[Haskell-cafe] I hate Haskell's typeclasses

Jonathan Cast jonathanccast at fastmail.fm
Sun Apr 20 11:07:42 EDT 2008

On 20 Apr 2008, at 3:05 AM, David MacIver wrote:
> On Sun, Apr 20, 2008 at 4:46 AM, Jonathan Cast
> <jonathanccast at fastmail.fm> wrote:
>> On 19 Apr 2008, at 5:02 AM, David MacIver wrote:
>>> Independently of the rant...
>>> On Sat, Apr 19, 2008 at 6:01 AM, Jonathan Cast
>>> <jonathanccast at fastmail.fm> wrote:
>>>>> But why do I need to jump through these hoops for a perfectly  
>>>>> safe &
>>>>> commonly desired operation?
>>>>  It's called a proof obligation.  Haskell is not here to stop  
>>>> you from
>>>> jumping through hoops.  In fact, it is here precisely to force  
>>>> you to
>> jump
>>>> through hoops.  That's why it's called a bondage and discipline
>> language.
>>> Surely it's there to lovingly assist you through the hoops? You  
>>> can't
>>> just force people not to do the wrong thing and expect to get a good
>>> statically typed language out of it - you have to make it easier for
>>> them to do the right thing.
>>  I think going through the hoop is paramount in Haskell.  That's  
>> why Haskell
>> is pure, for example, even though it (still) requires awkward code on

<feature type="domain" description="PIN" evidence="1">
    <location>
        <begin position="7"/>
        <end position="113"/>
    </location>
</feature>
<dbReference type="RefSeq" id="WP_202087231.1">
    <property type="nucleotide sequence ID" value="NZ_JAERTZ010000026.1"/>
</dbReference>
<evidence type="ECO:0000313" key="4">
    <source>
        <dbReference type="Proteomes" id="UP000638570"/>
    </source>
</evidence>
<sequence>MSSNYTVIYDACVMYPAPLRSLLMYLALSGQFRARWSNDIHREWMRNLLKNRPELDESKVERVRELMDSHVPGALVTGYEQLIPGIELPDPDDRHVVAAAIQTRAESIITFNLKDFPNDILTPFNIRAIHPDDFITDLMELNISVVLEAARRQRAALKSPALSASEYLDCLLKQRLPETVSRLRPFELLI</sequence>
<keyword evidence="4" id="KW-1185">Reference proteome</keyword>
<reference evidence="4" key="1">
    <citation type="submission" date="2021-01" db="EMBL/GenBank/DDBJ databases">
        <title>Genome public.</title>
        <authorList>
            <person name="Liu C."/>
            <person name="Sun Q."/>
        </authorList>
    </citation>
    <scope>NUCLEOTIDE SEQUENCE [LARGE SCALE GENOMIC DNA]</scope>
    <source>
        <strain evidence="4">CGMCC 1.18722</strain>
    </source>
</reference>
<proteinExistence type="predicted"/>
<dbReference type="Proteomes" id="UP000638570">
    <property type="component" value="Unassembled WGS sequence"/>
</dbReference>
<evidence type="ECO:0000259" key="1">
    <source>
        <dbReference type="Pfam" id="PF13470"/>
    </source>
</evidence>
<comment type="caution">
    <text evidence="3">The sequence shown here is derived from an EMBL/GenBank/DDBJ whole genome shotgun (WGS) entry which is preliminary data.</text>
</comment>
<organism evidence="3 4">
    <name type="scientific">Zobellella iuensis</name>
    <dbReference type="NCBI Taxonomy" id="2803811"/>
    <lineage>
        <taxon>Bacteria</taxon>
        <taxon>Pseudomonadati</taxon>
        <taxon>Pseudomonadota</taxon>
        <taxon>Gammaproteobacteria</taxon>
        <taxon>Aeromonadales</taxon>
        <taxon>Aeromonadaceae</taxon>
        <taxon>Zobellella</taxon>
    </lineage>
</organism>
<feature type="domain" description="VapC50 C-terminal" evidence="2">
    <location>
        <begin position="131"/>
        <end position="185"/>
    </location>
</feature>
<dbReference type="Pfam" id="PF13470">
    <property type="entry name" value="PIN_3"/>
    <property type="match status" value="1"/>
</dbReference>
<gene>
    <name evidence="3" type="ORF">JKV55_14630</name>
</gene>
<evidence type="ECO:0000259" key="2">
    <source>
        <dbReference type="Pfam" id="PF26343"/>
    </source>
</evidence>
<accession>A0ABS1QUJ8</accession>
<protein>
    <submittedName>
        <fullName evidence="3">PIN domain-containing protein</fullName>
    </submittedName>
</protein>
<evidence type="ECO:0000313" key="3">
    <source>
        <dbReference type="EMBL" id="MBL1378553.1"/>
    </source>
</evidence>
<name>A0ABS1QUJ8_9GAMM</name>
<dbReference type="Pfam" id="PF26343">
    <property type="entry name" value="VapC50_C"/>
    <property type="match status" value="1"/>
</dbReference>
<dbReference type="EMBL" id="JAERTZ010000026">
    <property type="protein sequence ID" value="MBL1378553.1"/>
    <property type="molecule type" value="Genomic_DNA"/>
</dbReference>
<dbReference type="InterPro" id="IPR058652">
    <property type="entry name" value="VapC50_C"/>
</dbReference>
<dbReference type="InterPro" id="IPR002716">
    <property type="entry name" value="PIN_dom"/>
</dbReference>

>> occasion.  Haskell is certainly designed to make getting through  
>> the hoops
>> as easy as possible, but never by providing a general way around  
>> them.
>> (unsafePerformIO notwithstanding).
> Sure. I'm just saying, it's more of a "Jump through this hoop and you
> shall have moist, delicious cake. And by the way, here's a leg up" set
> up. There are rewards for the hoop jumping, and assistance on the way
> there (which is more than can be said for a lot of languages which
> make you jump through hoops) :-)

Absolutely.  But I think the original rant strayed into the realm of  
wanting the cake and the leg up /without/ the hoop.
> I think I might be stretching the analogy slightly.

There is nothing the least bit wrong with that.


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